The Brighton-based post-punk grunge trio Projector have been making some serious waves of late, and are upping the ante again with the release of their debut EP How Does It Feel? which was helped funded by the PRS Foundation’s ReBalance programme, aimed at giving women more of a chance in the music making industry. They’ve also lined-up a cracking gig at The Haunt for a launch that also features the recently IDLES name-checked Ditz, and Libra Libra, led by the fantastic voice of Beth Cannon. As well as touring Europe, they performed at this year’s The Great Escape and Latitude festivals, along with supporting Daniel Wakeford on a number of dates. We caught up with two of the three, bassist and singer Lucy Sheehan, and drummer Demelza Mather.
Hi! Thanks for taking the time.
Thank you very much for making the time!
You’re about to launch an EP, with a gig at The Haunt. Exciting times!
Lucy: Really exciting! This one’s a bit of a gamble. We’re control freaks about most things, so just going ‘Yeah let’s have a go at The Haunt, see what happens’ is… unusual.
Demelza: I’ve always wanted to headline The Haunt for some reason. Feels exciting for sure!
Tell me about the beginnings of the band, and the line-up?
Lucy: Ed (the third member of the band, who plays guitars and also sings) and I have been writing together for a few years and we had a succession of drummers and extra guitarists. Demelza came aboard, the other guitarist went and did some folk, and here we are.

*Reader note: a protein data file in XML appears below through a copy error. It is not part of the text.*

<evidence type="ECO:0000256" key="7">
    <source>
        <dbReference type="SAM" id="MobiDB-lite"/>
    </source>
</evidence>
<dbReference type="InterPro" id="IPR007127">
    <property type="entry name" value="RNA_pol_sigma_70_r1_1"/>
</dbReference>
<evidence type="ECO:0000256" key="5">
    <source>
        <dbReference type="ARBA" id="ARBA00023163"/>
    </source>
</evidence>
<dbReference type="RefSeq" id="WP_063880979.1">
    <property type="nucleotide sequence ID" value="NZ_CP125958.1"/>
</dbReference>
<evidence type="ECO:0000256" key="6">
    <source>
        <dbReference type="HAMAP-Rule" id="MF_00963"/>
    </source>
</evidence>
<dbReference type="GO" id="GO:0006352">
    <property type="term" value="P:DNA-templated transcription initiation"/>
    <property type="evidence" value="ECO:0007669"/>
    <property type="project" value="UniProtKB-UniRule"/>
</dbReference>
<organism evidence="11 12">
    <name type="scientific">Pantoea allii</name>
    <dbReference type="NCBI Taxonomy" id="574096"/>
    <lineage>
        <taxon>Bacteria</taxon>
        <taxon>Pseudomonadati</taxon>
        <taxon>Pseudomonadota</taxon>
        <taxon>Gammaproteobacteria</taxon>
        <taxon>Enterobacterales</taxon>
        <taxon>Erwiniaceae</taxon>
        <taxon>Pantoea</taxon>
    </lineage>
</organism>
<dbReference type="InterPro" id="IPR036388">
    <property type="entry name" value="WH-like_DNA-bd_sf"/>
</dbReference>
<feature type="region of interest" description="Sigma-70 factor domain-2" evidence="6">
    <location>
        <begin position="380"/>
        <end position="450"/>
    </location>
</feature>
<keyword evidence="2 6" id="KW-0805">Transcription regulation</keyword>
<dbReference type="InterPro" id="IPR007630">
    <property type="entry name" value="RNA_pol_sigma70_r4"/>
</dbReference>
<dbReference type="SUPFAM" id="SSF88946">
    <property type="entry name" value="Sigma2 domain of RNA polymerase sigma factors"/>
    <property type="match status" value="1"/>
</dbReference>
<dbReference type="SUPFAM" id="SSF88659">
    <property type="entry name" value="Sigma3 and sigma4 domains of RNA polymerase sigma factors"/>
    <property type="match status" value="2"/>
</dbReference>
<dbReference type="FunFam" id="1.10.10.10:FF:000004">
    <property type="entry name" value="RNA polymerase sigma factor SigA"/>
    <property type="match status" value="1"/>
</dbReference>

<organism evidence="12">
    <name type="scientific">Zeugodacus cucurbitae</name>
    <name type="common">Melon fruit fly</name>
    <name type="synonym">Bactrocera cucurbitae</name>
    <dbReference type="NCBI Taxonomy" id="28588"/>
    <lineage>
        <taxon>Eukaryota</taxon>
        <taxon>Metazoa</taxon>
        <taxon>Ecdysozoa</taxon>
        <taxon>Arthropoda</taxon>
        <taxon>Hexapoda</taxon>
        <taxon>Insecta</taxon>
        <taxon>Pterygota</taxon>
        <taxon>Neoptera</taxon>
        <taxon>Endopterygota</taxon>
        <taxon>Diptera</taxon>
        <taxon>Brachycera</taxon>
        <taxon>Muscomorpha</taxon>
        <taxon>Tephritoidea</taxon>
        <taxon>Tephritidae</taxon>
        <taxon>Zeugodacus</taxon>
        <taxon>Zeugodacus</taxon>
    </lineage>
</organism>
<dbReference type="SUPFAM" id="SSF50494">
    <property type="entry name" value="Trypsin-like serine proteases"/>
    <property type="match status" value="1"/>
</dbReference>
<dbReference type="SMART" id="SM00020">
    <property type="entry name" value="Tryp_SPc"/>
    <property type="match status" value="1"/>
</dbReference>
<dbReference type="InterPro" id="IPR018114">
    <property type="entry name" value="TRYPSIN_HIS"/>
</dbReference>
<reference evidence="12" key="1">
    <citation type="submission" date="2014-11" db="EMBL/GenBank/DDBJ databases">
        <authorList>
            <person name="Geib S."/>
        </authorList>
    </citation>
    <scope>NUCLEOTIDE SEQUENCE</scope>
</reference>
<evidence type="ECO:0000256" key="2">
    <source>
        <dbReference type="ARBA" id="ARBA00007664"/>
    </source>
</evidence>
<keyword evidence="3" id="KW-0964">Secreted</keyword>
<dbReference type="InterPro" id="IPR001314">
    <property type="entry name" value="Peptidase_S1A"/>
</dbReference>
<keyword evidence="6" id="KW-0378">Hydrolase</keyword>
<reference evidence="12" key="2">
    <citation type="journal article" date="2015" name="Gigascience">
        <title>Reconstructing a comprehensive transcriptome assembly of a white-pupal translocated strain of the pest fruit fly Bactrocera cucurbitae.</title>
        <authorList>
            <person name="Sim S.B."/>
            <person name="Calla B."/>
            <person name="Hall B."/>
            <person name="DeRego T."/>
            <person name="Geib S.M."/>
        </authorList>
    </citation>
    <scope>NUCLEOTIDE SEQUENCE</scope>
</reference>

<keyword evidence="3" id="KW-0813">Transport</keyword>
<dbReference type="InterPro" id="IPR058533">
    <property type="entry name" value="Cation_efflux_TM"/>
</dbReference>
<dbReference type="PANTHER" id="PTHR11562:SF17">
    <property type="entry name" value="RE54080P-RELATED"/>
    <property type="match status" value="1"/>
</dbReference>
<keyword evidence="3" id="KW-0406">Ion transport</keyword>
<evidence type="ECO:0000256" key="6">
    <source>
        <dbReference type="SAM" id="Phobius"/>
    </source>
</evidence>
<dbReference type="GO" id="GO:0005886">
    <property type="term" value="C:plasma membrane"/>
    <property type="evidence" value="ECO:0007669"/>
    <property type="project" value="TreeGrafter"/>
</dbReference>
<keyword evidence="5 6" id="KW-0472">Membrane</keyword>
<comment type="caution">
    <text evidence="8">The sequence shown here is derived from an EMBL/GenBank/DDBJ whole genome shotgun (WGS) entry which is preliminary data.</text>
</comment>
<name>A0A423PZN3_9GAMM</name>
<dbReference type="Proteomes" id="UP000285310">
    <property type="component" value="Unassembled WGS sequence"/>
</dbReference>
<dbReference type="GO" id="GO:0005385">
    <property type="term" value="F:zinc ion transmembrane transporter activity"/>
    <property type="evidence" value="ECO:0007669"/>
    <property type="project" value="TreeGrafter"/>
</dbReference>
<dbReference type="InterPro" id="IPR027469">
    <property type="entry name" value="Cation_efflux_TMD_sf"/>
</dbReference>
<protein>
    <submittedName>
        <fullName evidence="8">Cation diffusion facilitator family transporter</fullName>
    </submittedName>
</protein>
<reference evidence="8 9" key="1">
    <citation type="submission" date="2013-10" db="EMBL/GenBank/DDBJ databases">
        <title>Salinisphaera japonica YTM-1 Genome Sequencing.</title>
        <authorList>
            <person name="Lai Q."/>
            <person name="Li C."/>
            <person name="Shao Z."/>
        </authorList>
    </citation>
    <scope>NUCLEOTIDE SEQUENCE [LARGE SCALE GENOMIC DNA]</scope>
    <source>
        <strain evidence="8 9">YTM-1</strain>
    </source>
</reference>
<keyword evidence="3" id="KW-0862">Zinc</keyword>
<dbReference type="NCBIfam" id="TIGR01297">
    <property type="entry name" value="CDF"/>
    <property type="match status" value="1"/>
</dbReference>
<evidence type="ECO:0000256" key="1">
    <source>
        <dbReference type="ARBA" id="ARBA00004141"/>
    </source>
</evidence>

And your individual/collective influences?
Lucy: I think the only collective influence we have is the Pixies and Radiohead. I’m enjoying King Krule and The Breeders a lot at the moment. What else guys?
Demelza: I’m currently enjoying Boy Azooga and Idles a lot. I’d say we all also like Joy Division, Nirvana and Sonic Youth.
The blurb on your Facebook says, “Brighton trio Projector occupy the heavy space between brooding 80s darkwave and My Bloody Valentine’s wall-of-sound pop; a combination tone of Goo era Sonic Youth and Pixies pulled together with an industrial Joy Division pulse.” Does that about sum it up?
Lucy: Nah, not really. Bios are a bit difficult, aren’t they? I feel like you can say what you want people to hear in your music.
Demelza: Yeah, I’d say we have been compared to those bands a lot after writing that bio.
Two of you write and sing, right? How do songs come to the table, as it were?
Lucy; Ha! An inability to back down over who writes better tunes. But those writing skirmishes kind of make us, I think. Demelza is also integral to writing because her strange beats often guide us, especially when we write together, which is what happened for ‘Full Circle’.
Demelza: I do enjoy a strange beat or two. For me it all depends who I’m listening to at the time. I inadvertently absorb what the drummer is playing and try and do the same. It never comes out the same though as I imagine it in my head. So yeah, sometimes I come with a beat and a lot of the time the songs are already half written by Lucy or Ed when we get to practice and then we work from there.
‘Full Circle’ is already out. What’s it about?